In our experience, most foxes will run away after receiving a shock; however a determined fox may make a number of attempts at getting in at different points in the fence. Interestingly, a fox will not usually make a running jump at the fence, it will typically "stalk" it and either try to sneak through or climb over it. This behavior makes the netting particularly effective.
The alternative would be to create a fence using at least 4 Wires: Wire 1 – approximately 110mm above ground, Wire 2 - 270mm, Wire 3 - 430mm and Wire 4 - 580mm. We personally feel that the netting would be the better option.
Whichever way you choose, we would also recommend using one or more of the fence line indicator lamps. These lamps should provide an additional deterrent as a fox will often stay away from lights.
We would recommend you use a mains powered energiser if at all possible: the HLC120 would be suitable. If mains in not an option, the recommended battery powered energiser for your stated requirement is the P500 Falcon. Please remember that a battery powered system is only as good as your batteries and ensure you have a good 12v/85-100 amp/hour "leisure" battery and possibly a spare, don't use a car battery – it won't last long enough.
Final Notes: As you are based around Guildford and probably in a chalky area it is likely that you will need to create an earth return system as described in our advice section Hotline Guide to Understanding Modern Electric Fencing. If you're not sure about this, start with at least one earth spike attached to your energiser and then test the system to make sure it's adequate.
Also, consider the placement of your pens – if they are to be right next to each other, you can connect them using the Galvanised Pegs in the "Netting Accessories" sub section.
If you want a strip of land between the pens – connect the pens using a length of underground cable as per the section on gates in the advice section - Hotline Guide to Understanding Modern Electric Fencing.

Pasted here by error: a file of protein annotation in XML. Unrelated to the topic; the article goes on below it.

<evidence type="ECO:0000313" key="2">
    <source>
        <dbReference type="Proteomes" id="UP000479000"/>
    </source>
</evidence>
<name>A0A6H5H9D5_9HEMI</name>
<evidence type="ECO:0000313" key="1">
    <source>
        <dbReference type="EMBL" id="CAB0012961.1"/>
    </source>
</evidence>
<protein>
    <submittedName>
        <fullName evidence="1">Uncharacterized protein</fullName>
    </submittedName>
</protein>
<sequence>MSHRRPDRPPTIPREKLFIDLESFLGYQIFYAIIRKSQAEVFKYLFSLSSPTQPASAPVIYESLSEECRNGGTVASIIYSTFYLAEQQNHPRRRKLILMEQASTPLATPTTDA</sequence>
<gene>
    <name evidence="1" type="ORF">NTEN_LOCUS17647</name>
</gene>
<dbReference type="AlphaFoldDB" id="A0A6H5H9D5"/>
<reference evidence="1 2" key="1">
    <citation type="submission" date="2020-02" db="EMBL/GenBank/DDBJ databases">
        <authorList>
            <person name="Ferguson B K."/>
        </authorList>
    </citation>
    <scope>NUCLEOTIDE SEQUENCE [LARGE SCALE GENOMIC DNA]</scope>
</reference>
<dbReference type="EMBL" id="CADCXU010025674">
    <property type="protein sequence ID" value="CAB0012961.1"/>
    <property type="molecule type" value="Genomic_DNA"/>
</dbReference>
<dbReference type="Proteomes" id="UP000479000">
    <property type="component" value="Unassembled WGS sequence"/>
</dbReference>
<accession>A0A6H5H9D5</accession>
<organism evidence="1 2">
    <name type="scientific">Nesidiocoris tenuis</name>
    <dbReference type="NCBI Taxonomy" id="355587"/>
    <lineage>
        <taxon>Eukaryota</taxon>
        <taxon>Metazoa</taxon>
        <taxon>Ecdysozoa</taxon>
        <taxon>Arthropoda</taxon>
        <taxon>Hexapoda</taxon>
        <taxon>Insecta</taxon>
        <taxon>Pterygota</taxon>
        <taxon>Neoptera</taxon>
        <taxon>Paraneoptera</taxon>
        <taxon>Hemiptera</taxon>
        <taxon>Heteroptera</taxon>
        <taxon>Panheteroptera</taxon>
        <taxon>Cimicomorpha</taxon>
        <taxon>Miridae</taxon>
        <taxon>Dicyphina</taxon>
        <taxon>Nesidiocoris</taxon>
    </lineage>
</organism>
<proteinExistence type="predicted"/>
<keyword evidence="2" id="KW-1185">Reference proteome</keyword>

- Unfortunately this does sometimes happen and it's because of the hedgehogs natural behaviour patterns. Most animals when shocked will run away, but hedgehogs of course will roll into a ball to protect themselves. If they happen to be leaning against the netting while doing so, the repeated electric shocks can kill them.
Luckily, this doesn't seem to be a particularly common occurrence, but keeping this behaviour in mind, we would recommend that any customers using netting check the base of their net around its perimeter whenever they're near the fence and gently roll any hedgehogs they find, away from the net. Incidentally, another animal that doesn't naturally run away is the frog, which feigns death and once again, if doing so while it rests against the fence…
With regard to finding a solution; so long as the netting is being used to guard your hens from the fox rather than smaller predators such as stoats or weasels, it is possible to cut the second horizontal strand of netting at the first and last post as per the diagram below. This will make the lowest electrified strand taller than the average hedgehog and won't effect the nets effectiveness against foxes.